Nineteenth-Century Contexts 26.3 (September 2004): 215-35.
In nineteenth-century English fiction, whether adventure fiction or domestic novels, non-white racial others often appear as demons that haunt the English imagination, only to be ultimately vanquished and eliminated. In the domestic novel in particular, all traces of interracial desire are fiercely suppressed in order to celebrate an English culture based on racial purity. In either case, what we see are the protean metaphoric manifestations of the fluid category of race, but rarely a representation of interracial domesticity. Whether it is the demonized Bertha Mason in Jane Eyre, or the gorgeous African woman in Heart of Darkness, racial difference is a Gothic, romantic metaphor for the desired but ultimately rejected in English culture.1 This traditional closure of the domestic and adventure novel2 is challenged by the appearance of interracial domesticity in Anglo-Indian3 fiction, particularly after 1857, which makes the non-European woman and the racially mixed home central to the colonial experience.4 Equally, it challenges the Victorian domestic novel by making racial and cultural difference insistently a part of ‘English’ life abroad.
Unlike both the domestic novel and the colonial adventure tale, popular romances written by English memsahibs in India venture into racially mixed households, acknowledging there the pleasures and possibilities, and the dangers of ‘going native.’ As Alison Sainsbury points out, the Anglo-Indian romancers mix together “the ‘domestic novel,’ focused on women’s activities in the home, the sentimental novel, with its defense of virginity, and the gothic novel, whose ‘exotic’ settings betoken threat” (Sainsbury 163). In doing so, they produce a genre that delineates the class-bound contours of imperial consciousness, and the subversive form of fiction that would confront cultural difference, if only to domesticate it. The Anglo-Indian romance goes boldly forth where the canonical Victorian novel hesitates to go, explores the permutations of Victorian ideologies of gender, nation, and class in the colonies, and shows how these are mutually constitutive categories. In the early part of the twentieth century, Anglo-Indian women writers such as Alice Perrin, Maud Diver, I.A.R. Wylie, Fanny Penny, and Bithia Mary Croker were very popular, often commanding as large an audience as Rudyard Kipling. The romances of Bithia Mary Croker are a particularly rich and provocative example of this genre, enacting both the fascination and the fear of hybrid domestic spaces particularly, as I will show, in her Indian romance In Old Madras (1913).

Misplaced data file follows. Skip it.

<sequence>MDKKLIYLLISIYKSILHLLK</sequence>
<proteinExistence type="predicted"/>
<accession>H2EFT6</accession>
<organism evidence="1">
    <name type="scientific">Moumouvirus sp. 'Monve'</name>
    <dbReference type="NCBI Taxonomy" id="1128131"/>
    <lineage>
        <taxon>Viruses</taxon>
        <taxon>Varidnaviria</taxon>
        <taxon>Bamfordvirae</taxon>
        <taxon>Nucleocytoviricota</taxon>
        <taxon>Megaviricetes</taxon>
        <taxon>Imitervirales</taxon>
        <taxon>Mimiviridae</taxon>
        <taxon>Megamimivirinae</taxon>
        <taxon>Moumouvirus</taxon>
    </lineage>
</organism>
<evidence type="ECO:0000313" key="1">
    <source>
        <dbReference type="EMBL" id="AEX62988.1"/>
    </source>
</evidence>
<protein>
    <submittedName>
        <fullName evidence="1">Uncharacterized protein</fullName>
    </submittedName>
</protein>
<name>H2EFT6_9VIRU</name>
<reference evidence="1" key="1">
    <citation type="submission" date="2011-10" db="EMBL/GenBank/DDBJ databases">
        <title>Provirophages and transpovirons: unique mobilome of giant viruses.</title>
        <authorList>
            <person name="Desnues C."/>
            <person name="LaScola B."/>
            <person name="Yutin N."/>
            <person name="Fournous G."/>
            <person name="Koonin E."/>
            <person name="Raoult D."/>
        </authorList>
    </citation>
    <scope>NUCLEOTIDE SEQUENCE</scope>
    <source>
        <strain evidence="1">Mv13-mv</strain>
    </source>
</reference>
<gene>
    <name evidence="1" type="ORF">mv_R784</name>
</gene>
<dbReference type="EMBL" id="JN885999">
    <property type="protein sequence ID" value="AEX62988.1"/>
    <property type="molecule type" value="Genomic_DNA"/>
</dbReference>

Rejecting the alien Other, constructed as non-English, is arguably one of the most distinctive strategies of the English domestic novel. Victorian novelists have always seemed to distance themselves from a concern with colonialism, international trade and commerce, and the consequences at home of cultural exchange abroad.5 Two recent arguments about Mansfield Park could well be applied to later Victorian fiction. Jon Mee argues that in Austen’s novel the domestic world and the world of empire “cannot simply be seen as parallel, or as extensions of each other” (Mee 75), and that in fact the conclusion of the novel returns to the solidly English, shutting out the colonial abroad, which is “morally dubious and dangerously uncertain” (Mee 90). Clara Tuite, analyzing the moment when Fanny’s question about Sir Thomas’s plantations in Antigua is greeted with an awkward silence, only to be covered over with domestic chatter, concludes that “colonial critique is subordinated to and chastised by the impulses of domestic drama” (Tuite 104). Her larger claim is that “the world of the colonies is represented or subsumed by the terms of representation of the other world of the domestic” (Tuite 104). In both these arguments, the domestic displaces the colonial as the focus of authorial interest. And while other astute critics have mined the domestic for its connections with the colonial through metaphor and allegory, in the end the colonies are occluded for a return to English civility in the home.